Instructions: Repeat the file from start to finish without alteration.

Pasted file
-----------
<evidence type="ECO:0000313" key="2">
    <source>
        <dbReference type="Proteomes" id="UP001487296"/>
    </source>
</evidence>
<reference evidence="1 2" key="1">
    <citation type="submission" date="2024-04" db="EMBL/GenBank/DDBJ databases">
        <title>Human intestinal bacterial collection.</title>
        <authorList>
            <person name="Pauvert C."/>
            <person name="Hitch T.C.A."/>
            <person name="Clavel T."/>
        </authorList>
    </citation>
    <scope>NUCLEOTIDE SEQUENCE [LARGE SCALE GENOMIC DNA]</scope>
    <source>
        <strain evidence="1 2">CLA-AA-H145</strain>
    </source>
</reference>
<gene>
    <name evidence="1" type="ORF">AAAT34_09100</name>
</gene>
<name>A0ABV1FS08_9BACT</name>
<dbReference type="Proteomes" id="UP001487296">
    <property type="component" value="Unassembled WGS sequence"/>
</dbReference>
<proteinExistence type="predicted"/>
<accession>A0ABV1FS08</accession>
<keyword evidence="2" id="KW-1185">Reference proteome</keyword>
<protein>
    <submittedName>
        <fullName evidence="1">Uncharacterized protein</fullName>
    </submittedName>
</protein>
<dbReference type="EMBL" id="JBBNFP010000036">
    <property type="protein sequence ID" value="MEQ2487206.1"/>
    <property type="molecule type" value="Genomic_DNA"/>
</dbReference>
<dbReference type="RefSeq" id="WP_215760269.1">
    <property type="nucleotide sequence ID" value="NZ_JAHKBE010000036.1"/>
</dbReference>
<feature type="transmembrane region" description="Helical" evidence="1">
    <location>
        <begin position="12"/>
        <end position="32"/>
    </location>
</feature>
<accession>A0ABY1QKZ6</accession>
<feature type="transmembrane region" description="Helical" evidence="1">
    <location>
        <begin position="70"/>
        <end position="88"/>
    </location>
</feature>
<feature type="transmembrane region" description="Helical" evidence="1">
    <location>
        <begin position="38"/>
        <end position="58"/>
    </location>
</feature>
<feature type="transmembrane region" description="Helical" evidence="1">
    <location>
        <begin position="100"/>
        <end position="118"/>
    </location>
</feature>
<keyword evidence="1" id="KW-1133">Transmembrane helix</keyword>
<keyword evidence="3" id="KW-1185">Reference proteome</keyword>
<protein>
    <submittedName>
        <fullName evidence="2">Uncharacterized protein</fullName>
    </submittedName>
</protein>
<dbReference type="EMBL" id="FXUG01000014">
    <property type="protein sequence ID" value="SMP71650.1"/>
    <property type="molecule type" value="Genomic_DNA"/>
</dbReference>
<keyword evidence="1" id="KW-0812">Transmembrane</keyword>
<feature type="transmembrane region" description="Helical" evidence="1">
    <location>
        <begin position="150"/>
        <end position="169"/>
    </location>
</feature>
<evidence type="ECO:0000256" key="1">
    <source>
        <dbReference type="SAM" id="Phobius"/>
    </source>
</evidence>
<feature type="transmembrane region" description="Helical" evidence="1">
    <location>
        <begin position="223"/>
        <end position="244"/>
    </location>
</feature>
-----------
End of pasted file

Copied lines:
<evidence type="ECO:0000313" key="2">
    <source>
        <dbReference type="Proteomes" id="UP001487296"/>
    </source>
</evidence>
<reference evidence="1 2" key="1">
    <citation type="submission" date="2024-04" db="EMBL/GenBank/DDBJ databases">
        <title>Human intestinal bacterial collection.</title>
        <authorList>
            <person name="Pauvert C."/>
            <person name="Hitch T.C.A."/>
            <person name="Clavel T."/>
        </authorList>
    </citation>
    <scope>NUCLEOTIDE SEQUENCE [LARGE SCALE GENOMIC DNA]</scope>
    <source>
        <strain evidence="1 2">CLA-AA-H145</strain>
    </source>
</reference>
<gene>
    <name evidence="1" type="ORF">AAAT34_09100</name>
</gene>
<name>A0ABV1FS08_9BACT</name>
<dbReference type="Proteomes" id="UP001487296">
    <property type="component" value="Unassembled WGS sequence"/>
</dbReference>
<proteinExistence type="predicted"/>
<accession>A0ABV1FS08</accession>
<keyword evidence="2" id="KW-1185">Reference proteome</keyword>
<protein>
    <submittedName>
        <fullName evidence="1">Uncharacterized protein</fullName>
    </submittedName>
</protein>
<dbReference type="EMBL" id="JBBNFP010000036">
    <property type="protein sequence ID" value="MEQ2487206.1"/>
    <property type="molecule type" value="Genomic_DNA"/>
</dbReference>
<dbReference type="RefSeq" id="WP_215760269.1">
    <property type="nucleotide sequence ID" value="NZ_JAHKBE010000036.1"/>
</dbReference>
<feature type="transmembrane region" description="Helical" evidence="1">
    <location>
        <begin position="12"/>
        <end position="32"/>
    </location>
</feature>
<accession>A0ABY1QKZ6</accession>
<feature type="transmembrane region" description="Helical" evidence="1">
    <location>
        <begin position="70"/>
        <end position="88"/>
    </location>
</feature>
<feature type="transmembrane region" description="Helical" evidence="1">
    <location>
        <begin position="38"/>
        <end position="58"/>
    </location>
</feature>
<feature type="transmembrane region" description="Helical" evidence="1">
    <location>
        <begin position="100"/>
        <end position="118"/>
    </location>
</feature>
<keyword evidence="1" id="KW-1133">Transmembrane helix</keyword>
<keyword evidence="3" id="KW-1185">Reference proteome</keyword>
<protein>
    <submittedName>
        <fullName evidence="2">Uncharacterized protein</fullName>
    </submittedName>
</protein>
<dbReference type="EMBL" id="FXUG01000014">
    <property type="protein sequence ID" value="SMP71650.1"/>
    <property type="molecule type" value="Genomic_DNA"/>
</dbReference>
<keyword evidence="1" id="KW-0812">Transmembrane</keyword>
<feature type="transmembrane region" description="Helical" evidence="1">
    <location>
        <begin position="150"/>
        <end position="169"/>
    </location>
</feature>
<evidence type="ECO:0000256" key="1">
    <source>
        <dbReference type="SAM" id="Phobius"/>
    </source>
</evidence>
<feature type="transmembrane region" description="Helical" evidence="1">
    <location>
        <begin position="223"/>
        <end position="244"/>
    </location>
</feature>